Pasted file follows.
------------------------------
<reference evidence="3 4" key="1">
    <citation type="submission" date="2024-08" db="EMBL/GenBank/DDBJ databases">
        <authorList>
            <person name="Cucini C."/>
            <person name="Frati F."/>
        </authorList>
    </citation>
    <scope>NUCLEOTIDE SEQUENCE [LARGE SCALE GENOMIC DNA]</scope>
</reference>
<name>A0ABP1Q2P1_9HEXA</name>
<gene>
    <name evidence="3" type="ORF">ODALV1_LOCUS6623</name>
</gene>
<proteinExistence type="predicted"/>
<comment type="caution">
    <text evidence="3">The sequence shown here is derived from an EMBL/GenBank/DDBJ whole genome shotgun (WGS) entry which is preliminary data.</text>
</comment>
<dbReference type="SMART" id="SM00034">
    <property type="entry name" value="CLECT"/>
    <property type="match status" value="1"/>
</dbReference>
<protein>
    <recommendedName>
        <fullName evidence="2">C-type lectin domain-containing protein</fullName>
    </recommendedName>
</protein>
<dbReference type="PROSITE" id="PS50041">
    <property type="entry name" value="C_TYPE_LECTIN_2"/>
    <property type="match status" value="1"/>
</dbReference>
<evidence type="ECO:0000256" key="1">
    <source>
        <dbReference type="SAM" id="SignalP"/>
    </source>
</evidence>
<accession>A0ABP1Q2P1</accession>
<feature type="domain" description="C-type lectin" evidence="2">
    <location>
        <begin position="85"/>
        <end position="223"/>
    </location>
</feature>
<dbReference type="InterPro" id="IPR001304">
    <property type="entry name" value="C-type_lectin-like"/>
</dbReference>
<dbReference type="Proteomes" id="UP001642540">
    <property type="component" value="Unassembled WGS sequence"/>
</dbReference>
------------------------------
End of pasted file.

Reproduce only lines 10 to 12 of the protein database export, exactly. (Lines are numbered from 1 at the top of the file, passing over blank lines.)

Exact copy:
<name>A0ABP1Q2P1_9HEXA</name>
<gene>
    <name evidence="3" type="ORF">ODALV1_LOCUS6623</name>